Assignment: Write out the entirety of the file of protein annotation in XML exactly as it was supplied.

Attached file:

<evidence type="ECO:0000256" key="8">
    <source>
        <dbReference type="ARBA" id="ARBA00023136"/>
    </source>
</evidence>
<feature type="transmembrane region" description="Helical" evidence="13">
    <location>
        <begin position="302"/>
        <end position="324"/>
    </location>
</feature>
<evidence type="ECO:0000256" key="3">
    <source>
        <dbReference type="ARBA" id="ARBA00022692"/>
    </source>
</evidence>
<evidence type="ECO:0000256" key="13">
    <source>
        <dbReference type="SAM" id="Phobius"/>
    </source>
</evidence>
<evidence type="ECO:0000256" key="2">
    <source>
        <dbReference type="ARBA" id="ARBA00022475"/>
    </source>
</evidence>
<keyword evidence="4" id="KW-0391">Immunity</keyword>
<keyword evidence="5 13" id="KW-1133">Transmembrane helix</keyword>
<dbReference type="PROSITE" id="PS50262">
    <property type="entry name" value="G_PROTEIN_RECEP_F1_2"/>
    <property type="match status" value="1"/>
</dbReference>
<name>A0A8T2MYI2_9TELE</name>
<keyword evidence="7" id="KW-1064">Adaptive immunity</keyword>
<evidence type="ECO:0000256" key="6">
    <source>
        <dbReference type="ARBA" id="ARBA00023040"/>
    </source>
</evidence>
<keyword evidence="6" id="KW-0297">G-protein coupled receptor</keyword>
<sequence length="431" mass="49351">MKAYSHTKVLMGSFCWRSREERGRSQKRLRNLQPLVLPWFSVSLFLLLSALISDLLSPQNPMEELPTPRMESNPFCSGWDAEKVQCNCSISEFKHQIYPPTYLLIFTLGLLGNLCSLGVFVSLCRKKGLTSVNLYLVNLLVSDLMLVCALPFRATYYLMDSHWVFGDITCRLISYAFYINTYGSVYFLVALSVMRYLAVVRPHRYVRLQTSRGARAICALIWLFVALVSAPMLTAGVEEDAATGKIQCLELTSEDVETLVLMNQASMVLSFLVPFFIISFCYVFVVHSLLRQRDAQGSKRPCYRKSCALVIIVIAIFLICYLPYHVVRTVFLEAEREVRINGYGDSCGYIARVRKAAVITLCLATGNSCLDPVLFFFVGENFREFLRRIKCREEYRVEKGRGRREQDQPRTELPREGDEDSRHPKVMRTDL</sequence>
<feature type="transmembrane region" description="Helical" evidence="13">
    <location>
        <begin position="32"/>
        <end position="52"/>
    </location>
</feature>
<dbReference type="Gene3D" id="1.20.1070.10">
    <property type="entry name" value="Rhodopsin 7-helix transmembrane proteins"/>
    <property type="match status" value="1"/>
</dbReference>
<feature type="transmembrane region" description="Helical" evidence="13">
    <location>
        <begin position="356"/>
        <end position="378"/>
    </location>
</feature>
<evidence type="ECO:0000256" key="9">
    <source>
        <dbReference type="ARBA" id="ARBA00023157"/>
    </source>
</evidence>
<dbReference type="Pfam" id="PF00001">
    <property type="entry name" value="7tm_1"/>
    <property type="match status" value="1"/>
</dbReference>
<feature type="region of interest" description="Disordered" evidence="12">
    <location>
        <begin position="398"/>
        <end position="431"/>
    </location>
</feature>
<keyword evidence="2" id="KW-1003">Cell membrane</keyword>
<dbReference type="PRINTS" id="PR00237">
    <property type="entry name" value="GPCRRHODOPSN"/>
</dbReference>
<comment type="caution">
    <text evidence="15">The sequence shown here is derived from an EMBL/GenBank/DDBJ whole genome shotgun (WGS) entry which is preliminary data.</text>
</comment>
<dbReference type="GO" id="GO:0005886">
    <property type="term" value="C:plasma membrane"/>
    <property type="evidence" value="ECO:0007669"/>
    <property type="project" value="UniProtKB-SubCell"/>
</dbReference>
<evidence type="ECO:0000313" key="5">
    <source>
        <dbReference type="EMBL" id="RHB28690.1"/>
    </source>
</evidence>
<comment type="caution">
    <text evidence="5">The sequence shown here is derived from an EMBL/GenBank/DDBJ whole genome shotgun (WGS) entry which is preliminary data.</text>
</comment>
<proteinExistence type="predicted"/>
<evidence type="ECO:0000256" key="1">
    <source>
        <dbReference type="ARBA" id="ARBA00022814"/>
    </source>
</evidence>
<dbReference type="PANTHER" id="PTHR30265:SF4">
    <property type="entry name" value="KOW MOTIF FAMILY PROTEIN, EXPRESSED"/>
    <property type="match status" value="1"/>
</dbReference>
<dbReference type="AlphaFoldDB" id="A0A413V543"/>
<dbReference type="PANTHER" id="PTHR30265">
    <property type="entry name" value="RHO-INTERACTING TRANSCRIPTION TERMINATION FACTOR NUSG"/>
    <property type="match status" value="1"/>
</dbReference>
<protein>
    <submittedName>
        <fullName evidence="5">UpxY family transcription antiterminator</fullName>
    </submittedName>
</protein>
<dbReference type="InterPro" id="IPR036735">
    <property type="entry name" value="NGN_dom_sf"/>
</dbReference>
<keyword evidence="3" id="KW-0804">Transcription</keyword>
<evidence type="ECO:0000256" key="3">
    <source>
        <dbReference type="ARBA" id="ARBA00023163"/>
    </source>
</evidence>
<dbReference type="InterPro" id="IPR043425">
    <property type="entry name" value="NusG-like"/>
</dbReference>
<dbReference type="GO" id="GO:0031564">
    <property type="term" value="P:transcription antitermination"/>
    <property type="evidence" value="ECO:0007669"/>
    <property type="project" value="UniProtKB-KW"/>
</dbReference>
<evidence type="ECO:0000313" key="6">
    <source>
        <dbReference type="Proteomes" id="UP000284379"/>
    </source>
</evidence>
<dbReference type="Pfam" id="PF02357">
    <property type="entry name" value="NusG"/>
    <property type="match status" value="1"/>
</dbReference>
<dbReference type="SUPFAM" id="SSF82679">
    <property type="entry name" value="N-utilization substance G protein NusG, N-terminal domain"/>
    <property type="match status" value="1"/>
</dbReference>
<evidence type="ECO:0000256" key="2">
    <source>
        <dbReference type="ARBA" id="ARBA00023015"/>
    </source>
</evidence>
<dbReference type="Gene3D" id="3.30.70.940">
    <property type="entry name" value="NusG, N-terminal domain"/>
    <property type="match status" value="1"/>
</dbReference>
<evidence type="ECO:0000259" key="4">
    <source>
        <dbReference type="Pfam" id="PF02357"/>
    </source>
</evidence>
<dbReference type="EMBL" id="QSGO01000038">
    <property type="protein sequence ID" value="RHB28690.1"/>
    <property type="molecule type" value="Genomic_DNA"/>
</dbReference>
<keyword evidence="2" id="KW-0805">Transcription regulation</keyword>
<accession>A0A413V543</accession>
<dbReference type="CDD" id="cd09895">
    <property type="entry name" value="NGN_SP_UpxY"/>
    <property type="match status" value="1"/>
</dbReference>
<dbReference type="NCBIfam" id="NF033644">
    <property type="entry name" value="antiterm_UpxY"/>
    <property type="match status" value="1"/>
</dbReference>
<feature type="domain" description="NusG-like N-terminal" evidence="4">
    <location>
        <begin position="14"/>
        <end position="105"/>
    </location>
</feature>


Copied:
<evidence type="ECO:0000256" key="8">
    <source>
        <dbReference type="ARBA" id="ARBA00023136"/>
    </source>
</evidence>
<feature type="transmembrane region" description="Helical" evidence="13">
    <location>
        <begin position="302"/>
        <end position="324"/>
    </location>
</feature>
<evidence type="ECO:0000256" key="3">
    <source>
        <dbReference type="ARBA" id="ARBA00022692"/>
    </source>
</evidence>
<evidence type="ECO:0000256" key="13">
    <source>
        <dbReference type="SAM" id="Phobius"/>
    </source>
</evidence>
<evidence type="ECO:0000256" key="2">
    <source>
        <dbReference type="ARBA" id="ARBA00022475"/>
    </source>
</evidence>
<keyword evidence="4" id="KW-0391">Immunity</keyword>
<keyword evidence="5 13" id="KW-1133">Transmembrane helix</keyword>
<dbReference type="PROSITE" id="PS50262">
    <property type="entry name" value="G_PROTEIN_RECEP_F1_2"/>
    <property type="match status" value="1"/>
</dbReference>
<name>A0A8T2MYI2_9TELE</name>
<keyword evidence="7" id="KW-1064">Adaptive immunity</keyword>
<evidence type="ECO:0000256" key="6">
    <source>
        <dbReference type="ARBA" id="ARBA00023040"/>
    </source>
</evidence>
<keyword evidence="6" id="KW-0297">G-protein coupled receptor</keyword>
<sequence length="431" mass="49351">MKAYSHTKVLMGSFCWRSREERGRSQKRLRNLQPLVLPWFSVSLFLLLSALISDLLSPQNPMEELPTPRMESNPFCSGWDAEKVQCNCSISEFKHQIYPPTYLLIFTLGLLGNLCSLGVFVSLCRKKGLTSVNLYLVNLLVSDLMLVCALPFRATYYLMDSHWVFGDITCRLISYAFYINTYGSVYFLVALSVMRYLAVVRPHRYVRLQTSRGARAICALIWLFVALVSAPMLTAGVEEDAATGKIQCLELTSEDVETLVLMNQASMVLSFLVPFFIISFCYVFVVHSLLRQRDAQGSKRPCYRKSCALVIIVIAIFLICYLPYHVVRTVFLEAEREVRINGYGDSCGYIARVRKAAVITLCLATGNSCLDPVLFFFVGENFREFLRRIKCREEYRVEKGRGRREQDQPRTELPREGDEDSRHPKVMRTDL</sequence>
<feature type="transmembrane region" description="Helical" evidence="13">
    <location>
        <begin position="32"/>
        <end position="52"/>
    </location>
</feature>
<dbReference type="Gene3D" id="1.20.1070.10">
    <property type="entry name" value="Rhodopsin 7-helix transmembrane proteins"/>
    <property type="match status" value="1"/>
</dbReference>
<feature type="transmembrane region" description="Helical" evidence="13">
    <location>
        <begin position="356"/>
        <end position="378"/>
    </location>
</feature>
<evidence type="ECO:0000256" key="9">
    <source>
        <dbReference type="ARBA" id="ARBA00023157"/>
    </source>
</evidence>
<dbReference type="Pfam" id="PF00001">
    <property type="entry name" value="7tm_1"/>
    <property type="match status" value="1"/>
</dbReference>
<feature type="region of interest" description="Disordered" evidence="12">
    <location>
        <begin position="398"/>
        <end position="431"/>
    </location>
</feature>
<keyword evidence="2" id="KW-1003">Cell membrane</keyword>
<dbReference type="PRINTS" id="PR00237">
    <property type="entry name" value="GPCRRHODOPSN"/>
</dbReference>
<comment type="caution">
    <text evidence="15">The sequence shown here is derived from an EMBL/GenBank/DDBJ whole genome shotgun (WGS) entry which is preliminary data.</text>
</comment>
<dbReference type="GO" id="GO:0005886">
    <property type="term" value="C:plasma membrane"/>
    <property type="evidence" value="ECO:0007669"/>
    <property type="project" value="UniProtKB-SubCell"/>
</dbReference>
<evidence type="ECO:0000313" key="5">
    <source>
        <dbReference type="EMBL" id="RHB28690.1"/>
    </source>
</evidence>
<comment type="caution">
    <text evidence="5">The sequence shown here is derived from an EMBL/GenBank/DDBJ whole genome shotgun (WGS) entry which is preliminary data.</text>
</comment>
<proteinExistence type="predicted"/>
<evidence type="ECO:0000256" key="1">
    <source>
        <dbReference type="ARBA" id="ARBA00022814"/>
    </source>
</evidence>
<dbReference type="PANTHER" id="PTHR30265:SF4">
    <property type="entry name" value="KOW MOTIF FAMILY PROTEIN, EXPRESSED"/>
    <property type="match status" value="1"/>
</dbReference>
<dbReference type="AlphaFoldDB" id="A0A413V543"/>
<dbReference type="PANTHER" id="PTHR30265">
    <property type="entry name" value="RHO-INTERACTING TRANSCRIPTION TERMINATION FACTOR NUSG"/>
    <property type="match status" value="1"/>
</dbReference>
<protein>
    <submittedName>
        <fullName evidence="5">UpxY family transcription antiterminator</fullName>
    </submittedName>
</protein>
<dbReference type="InterPro" id="IPR036735">
    <property type="entry name" value="NGN_dom_sf"/>
</dbReference>
<keyword evidence="3" id="KW-0804">Transcription</keyword>
<evidence type="ECO:0000256" key="3">
    <source>
        <dbReference type="ARBA" id="ARBA00023163"/>
    </source>
</evidence>
<dbReference type="InterPro" id="IPR043425">
    <property type="entry name" value="NusG-like"/>
</dbReference>
<dbReference type="GO" id="GO:0031564">
    <property type="term" value="P:transcription antitermination"/>
    <property type="evidence" value="ECO:0007669"/>
    <property type="project" value="UniProtKB-KW"/>
</dbReference>
<evidence type="ECO:0000313" key="6">
    <source>
        <dbReference type="Proteomes" id="UP000284379"/>
    </source>
</evidence>
<dbReference type="Pfam" id="PF02357">
    <property type="entry name" value="NusG"/>
    <property type="match status" value="1"/>
</dbReference>
<dbReference type="SUPFAM" id="SSF82679">
    <property type="entry name" value="N-utilization substance G protein NusG, N-terminal domain"/>
    <property type="match status" value="1"/>
</dbReference>
<evidence type="ECO:0000256" key="2">
    <source>
        <dbReference type="ARBA" id="ARBA00023015"/>
    </source>
</evidence>
<dbReference type="Gene3D" id="3.30.70.940">
    <property type="entry name" value="NusG, N-terminal domain"/>
    <property type="match status" value="1"/>
</dbReference>
<evidence type="ECO:0000259" key="4">
    <source>
        <dbReference type="Pfam" id="PF02357"/>
    </source>
</evidence>
<dbReference type="EMBL" id="QSGO01000038">
    <property type="protein sequence ID" value="RHB28690.1"/>
    <property type="molecule type" value="Genomic_DNA"/>
</dbReference>
<keyword evidence="2" id="KW-0805">Transcription regulation</keyword>
<accession>A0A413V543</accession>
<dbReference type="CDD" id="cd09895">
    <property type="entry name" value="NGN_SP_UpxY"/>
    <property type="match status" value="1"/>
</dbReference>
<dbReference type="NCBIfam" id="NF033644">
    <property type="entry name" value="antiterm_UpxY"/>
    <property type="match status" value="1"/>
</dbReference>
<feature type="domain" description="NusG-like N-terminal" evidence="4">
    <location>
        <begin position="14"/>
        <end position="105"/>
    </location>
</feature>